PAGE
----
Not one to spoil a wireless party, Qualcomm (NASDAQ:QCOM) outshined recent positive earnings from the likes of Motorola (NYSE:MOT), SprintPCS (NYSE:FON), and Nextel Communications (NASDAQ:NXTL) with its fiscal third-quarter report after the bell yesterday. The company earned $486 million on $1.3 billion in revenue, yet again surpassing the most optimistic estimates from analysts.

The increase in sales helped generate $386 million in free cash flow for Qualcomm. On its way to Microsoft (NASDAQ:MSFT)-like largesse, Qualcomm now sits atop $7 billion in cash or equivalents, enough to easily fund a dividend of $0.14 per share.

The standout quarter continues a surge of strong growth that the wireless technology provider has enjoyed over the last year. And the party won't be ending anytime soon, according to the outlook of the company's management. With rosy predictions for the next quarter, Qualcomm estimates its fiscal 2004 revenue could be 35% ahead of last year's takings. Even better, profits should be up by a whopping 50%. Few other companies can claim this level of growth, save for many of Tom Gardner's Hidden Gems.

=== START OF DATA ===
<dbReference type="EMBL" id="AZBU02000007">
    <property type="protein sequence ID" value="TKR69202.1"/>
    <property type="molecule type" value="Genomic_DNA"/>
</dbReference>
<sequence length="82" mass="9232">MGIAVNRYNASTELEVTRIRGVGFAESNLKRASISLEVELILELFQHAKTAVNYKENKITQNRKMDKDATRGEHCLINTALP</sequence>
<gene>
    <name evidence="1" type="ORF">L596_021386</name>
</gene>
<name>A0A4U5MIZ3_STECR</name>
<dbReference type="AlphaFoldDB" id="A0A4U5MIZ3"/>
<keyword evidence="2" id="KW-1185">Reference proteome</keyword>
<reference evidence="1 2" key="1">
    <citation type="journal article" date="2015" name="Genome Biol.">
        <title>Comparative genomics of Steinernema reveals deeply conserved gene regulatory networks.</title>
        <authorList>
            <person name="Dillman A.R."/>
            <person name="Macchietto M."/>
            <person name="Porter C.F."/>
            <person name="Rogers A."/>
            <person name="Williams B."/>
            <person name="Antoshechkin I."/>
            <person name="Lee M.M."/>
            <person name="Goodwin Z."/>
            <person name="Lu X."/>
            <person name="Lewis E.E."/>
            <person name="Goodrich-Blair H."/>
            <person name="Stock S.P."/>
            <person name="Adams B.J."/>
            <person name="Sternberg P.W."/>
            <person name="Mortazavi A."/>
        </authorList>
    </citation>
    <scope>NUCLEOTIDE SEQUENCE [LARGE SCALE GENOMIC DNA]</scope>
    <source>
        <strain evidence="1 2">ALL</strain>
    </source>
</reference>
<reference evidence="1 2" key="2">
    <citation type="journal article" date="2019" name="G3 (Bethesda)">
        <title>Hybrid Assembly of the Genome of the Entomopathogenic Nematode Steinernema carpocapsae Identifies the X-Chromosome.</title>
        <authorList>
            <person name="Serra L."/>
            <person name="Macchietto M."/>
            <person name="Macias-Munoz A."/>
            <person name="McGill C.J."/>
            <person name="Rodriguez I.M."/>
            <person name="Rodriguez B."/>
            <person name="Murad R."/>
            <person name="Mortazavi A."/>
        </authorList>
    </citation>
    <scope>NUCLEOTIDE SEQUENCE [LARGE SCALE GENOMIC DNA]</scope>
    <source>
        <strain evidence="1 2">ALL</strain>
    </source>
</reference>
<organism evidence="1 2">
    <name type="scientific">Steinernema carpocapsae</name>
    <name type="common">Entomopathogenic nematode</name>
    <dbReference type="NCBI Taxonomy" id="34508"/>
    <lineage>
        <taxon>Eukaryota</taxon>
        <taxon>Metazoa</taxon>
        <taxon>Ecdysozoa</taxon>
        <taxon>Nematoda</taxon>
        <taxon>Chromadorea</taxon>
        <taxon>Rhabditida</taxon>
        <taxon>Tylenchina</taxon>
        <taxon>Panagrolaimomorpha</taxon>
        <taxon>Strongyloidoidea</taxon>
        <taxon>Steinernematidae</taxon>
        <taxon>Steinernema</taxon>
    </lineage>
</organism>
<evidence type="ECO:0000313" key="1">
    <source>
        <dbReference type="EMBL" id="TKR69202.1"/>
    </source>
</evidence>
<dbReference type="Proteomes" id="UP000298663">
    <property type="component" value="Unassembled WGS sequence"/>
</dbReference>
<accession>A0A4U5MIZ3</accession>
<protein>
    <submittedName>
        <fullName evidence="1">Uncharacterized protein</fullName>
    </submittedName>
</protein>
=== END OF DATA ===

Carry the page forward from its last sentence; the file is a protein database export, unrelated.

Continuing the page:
The fuel for Qualcomm's rapid growth? Its patented CDMA technology is spreading faster than California wildfires in summer. With many network operators around the world recently loosening purse strings to upgrade networks, Qualcomm is benefiting from the move to a new generation of wireless services.

In addition to Verizon Wireless' (NYSE:VZ) and SprintPCS' adoption of its high-speed 1xEV-DO technology, many European operators are also now moving quickly into third-generation (3G) services for which Qualcomm also earns royalties. This alternative flavor of 3G -- called WCDMA -- accounted for 25% of Qualcomm's $436 million in royalties this quarter. Going forward, management estimates that WCDMA will account for an increasing portion of its business.

Information in Qualcomm's earnings release also points to a new growth cycle in the budding stages -- the average selling price (ASP) of mobile phones using its technology is actually increasing. Normally, ASPs decline by roughly 10% per year as designs mature and competition increases. Growing ASPs indicate consumers are beginning to adopt a new generation of advanced phones in large numbers.

Classic "hockey stick" growth patterns tend to reach their critical growth phases soon after this early adoption phase gives way to adoption en masse. With a solid position in the most popular forms of 3G technology, Qualcomm is in a sweet spot.

Party on with Tom Gardner in a risk-free trial to his Hidden Gems .

Fool contributor Dave Mock wonders whether any company has ever counted a POG collection as cash equivalents. He owns shares of Motorola and has authored the corporate biography The Qualcomm Equation .